Preserving critical community services

Posted on September 14, 2011 by Pam Truitt

A couple of weeks ago, I read David La Piana’s Merging Wisely article, published by the Stanford Social Innovation Review in 2010.

In that blog, I reported La Piana’s opinions— based on facts and years of experience — that funders have a role in nonprofit unsustainable business models.

This week, I’m going to focus on a different section of that article: The preservation of critical community services.

What spoke to me in the next section of the article, Cases for Merging, is that some form of a merger is invariably used when it is revealed that a community is about to lose a critical service. By the time the "M" word is on the table, there are practically no other alternatives, save the complete loss of the service.

La Piana uses an example of two California organizations, which both filled acute community needs — homeless services. One was San Francisco-based and stable.  The other was based in San Jose. Forty miles and different worlds separated them. The San Jose organization was about to go under, fighting collaboration (an unnatural act done by non-consenting adults!) even after major funders gave an ultimatum with the "M" word.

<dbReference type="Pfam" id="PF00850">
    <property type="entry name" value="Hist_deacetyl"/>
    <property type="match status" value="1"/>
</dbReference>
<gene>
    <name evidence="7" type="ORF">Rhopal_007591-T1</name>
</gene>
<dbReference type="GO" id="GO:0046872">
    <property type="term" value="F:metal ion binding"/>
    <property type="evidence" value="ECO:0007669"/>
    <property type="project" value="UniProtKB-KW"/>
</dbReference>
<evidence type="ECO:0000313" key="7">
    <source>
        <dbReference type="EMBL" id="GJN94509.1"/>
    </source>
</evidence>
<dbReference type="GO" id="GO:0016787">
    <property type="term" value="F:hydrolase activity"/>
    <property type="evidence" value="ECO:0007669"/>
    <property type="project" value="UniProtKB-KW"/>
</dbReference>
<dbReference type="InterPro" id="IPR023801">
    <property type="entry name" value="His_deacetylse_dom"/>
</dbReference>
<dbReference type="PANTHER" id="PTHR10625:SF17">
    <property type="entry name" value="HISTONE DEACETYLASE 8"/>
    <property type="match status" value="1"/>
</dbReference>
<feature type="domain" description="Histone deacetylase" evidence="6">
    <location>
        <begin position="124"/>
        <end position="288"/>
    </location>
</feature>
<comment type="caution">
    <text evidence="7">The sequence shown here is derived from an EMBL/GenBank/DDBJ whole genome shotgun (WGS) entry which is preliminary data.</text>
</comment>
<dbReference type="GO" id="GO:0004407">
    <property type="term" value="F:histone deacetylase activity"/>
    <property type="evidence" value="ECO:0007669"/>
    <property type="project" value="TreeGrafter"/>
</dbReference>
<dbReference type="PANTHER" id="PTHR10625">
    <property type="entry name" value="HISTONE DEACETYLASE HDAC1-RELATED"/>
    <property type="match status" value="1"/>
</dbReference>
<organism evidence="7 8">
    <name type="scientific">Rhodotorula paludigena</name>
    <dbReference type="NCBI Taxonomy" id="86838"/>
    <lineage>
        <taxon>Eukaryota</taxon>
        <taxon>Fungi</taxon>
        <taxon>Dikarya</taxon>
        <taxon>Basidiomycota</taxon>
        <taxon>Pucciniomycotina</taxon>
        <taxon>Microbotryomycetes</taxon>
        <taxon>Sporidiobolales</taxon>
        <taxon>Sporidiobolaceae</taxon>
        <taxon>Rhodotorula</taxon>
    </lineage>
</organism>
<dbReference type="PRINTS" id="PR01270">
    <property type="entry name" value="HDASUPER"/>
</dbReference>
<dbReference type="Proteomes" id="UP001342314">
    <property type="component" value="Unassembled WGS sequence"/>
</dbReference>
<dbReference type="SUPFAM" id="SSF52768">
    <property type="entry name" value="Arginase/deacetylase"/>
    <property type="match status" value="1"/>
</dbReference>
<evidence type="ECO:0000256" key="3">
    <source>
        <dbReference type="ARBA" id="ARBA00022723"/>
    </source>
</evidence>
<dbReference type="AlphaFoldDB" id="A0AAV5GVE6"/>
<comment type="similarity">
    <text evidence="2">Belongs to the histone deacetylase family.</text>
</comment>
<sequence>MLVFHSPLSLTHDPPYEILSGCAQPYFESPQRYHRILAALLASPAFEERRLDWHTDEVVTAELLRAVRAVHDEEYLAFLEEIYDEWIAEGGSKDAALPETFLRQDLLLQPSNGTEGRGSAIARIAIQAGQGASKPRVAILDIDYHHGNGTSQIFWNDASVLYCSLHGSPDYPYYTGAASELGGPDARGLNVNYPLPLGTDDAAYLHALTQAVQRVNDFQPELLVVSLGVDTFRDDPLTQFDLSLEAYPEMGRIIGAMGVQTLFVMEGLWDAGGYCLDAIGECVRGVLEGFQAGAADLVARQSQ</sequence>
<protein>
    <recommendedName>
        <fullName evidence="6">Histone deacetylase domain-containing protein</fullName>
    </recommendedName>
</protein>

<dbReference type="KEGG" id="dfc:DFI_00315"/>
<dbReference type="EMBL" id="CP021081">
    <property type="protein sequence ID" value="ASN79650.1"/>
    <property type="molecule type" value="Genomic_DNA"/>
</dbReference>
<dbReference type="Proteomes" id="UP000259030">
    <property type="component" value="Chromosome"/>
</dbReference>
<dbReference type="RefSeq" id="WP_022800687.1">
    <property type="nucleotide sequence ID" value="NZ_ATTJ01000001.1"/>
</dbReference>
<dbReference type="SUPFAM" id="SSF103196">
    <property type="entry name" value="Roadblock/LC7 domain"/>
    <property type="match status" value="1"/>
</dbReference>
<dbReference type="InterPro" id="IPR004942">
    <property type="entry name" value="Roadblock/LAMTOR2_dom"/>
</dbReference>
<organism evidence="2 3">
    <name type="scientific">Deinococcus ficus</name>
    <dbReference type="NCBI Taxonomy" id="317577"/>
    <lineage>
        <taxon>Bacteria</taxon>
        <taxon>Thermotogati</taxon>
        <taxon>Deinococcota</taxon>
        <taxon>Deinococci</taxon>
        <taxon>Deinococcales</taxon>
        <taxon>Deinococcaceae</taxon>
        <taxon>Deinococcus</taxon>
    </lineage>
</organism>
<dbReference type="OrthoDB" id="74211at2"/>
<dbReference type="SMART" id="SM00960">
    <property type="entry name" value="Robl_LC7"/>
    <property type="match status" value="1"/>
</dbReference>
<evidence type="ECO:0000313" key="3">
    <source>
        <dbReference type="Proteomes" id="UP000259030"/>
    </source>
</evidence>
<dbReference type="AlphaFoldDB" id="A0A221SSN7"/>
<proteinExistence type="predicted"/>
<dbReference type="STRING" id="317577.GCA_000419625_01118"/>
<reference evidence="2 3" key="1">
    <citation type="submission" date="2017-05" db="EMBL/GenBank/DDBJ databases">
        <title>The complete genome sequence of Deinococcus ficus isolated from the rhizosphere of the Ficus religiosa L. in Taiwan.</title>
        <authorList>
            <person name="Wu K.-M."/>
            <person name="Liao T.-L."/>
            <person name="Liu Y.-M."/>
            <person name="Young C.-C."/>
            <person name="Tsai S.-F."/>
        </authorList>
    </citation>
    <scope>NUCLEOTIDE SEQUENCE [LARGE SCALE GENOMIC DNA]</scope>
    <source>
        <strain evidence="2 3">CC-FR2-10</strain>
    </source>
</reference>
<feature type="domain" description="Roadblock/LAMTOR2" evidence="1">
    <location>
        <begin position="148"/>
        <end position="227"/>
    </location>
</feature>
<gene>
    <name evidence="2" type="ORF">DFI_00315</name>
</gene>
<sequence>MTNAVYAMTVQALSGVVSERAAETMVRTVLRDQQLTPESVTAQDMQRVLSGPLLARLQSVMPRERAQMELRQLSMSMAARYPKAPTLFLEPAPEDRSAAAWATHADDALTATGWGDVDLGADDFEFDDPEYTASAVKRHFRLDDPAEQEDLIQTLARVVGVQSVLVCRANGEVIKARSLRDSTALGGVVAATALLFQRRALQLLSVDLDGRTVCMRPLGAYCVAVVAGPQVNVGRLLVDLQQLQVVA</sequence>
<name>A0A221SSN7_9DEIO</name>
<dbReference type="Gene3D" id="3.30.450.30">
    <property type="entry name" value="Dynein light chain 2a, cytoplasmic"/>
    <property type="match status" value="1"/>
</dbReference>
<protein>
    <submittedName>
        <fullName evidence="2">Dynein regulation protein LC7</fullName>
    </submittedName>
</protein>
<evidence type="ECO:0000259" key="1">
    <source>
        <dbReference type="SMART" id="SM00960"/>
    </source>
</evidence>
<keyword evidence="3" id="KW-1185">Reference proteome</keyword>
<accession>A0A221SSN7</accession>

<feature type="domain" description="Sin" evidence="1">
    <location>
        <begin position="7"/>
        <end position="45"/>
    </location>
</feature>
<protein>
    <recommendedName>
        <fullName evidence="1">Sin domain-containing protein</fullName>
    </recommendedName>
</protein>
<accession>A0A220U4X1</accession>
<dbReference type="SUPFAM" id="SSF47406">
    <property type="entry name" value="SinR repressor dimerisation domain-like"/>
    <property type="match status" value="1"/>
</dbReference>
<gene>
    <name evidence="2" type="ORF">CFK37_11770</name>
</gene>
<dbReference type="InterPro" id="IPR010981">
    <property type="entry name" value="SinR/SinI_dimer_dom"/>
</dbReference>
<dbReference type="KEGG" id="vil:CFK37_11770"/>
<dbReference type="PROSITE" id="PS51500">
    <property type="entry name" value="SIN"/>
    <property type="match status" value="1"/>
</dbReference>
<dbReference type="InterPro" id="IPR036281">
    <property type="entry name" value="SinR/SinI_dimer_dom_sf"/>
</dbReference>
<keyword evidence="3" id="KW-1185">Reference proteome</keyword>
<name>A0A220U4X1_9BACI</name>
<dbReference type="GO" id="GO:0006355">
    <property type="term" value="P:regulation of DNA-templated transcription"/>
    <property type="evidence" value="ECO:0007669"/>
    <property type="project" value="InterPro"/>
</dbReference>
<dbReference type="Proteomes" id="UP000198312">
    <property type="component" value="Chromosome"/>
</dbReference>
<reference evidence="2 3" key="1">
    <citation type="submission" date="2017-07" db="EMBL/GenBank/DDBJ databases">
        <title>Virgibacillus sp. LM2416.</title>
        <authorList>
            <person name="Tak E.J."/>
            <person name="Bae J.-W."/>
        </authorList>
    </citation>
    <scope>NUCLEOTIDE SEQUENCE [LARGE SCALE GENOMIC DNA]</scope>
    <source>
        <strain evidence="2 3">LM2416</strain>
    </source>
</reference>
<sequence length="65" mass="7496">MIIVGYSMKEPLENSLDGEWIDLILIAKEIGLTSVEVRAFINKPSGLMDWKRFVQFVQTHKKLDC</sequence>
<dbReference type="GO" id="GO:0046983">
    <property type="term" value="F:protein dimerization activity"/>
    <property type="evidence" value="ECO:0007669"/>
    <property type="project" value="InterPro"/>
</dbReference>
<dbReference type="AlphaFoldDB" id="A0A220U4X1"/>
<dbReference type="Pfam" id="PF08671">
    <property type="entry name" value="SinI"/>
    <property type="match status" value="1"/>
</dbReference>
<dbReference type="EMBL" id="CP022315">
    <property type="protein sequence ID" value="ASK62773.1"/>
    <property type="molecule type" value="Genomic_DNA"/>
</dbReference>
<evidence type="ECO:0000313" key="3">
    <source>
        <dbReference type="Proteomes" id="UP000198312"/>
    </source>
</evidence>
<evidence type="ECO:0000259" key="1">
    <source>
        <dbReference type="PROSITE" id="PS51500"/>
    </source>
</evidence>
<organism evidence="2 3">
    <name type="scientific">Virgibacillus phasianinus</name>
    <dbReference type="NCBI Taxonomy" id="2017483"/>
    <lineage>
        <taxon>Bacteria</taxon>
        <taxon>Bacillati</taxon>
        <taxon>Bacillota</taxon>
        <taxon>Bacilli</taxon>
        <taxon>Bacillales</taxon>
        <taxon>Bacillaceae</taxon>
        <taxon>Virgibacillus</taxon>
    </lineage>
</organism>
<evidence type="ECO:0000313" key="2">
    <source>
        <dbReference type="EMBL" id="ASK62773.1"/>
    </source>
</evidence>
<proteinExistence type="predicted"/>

Tragic. Tragic because human interactions, not mission, took center stage. But I wasn’t standing in their shoes, either.

Initially, the goal — to grow and enhance homeless services — was lost in the negotiations.  The list of issues to wade through included: cultural divide, loss of autonomy, leadership vacuum, duplication of internal infrastructure and staff tensions. Even deciding where to hold meetings became a challenge. In the end, a sustainable business model — through a merger — allowed for improved delivery of homeless services.

Looking in the rear view mirror, I wonder if those involved would today acknowledge that “all that drama" wasn’t really necessary. Is that wishful thinking?

The Patterson Foundation’s Collaborative Restructuring Initiative provides neutral facilitators that can keep the conversations mission-focused.  Communities cannot afford to lose critical services.

Is it possible to rescue a failing organization without drama? Your thoughts?

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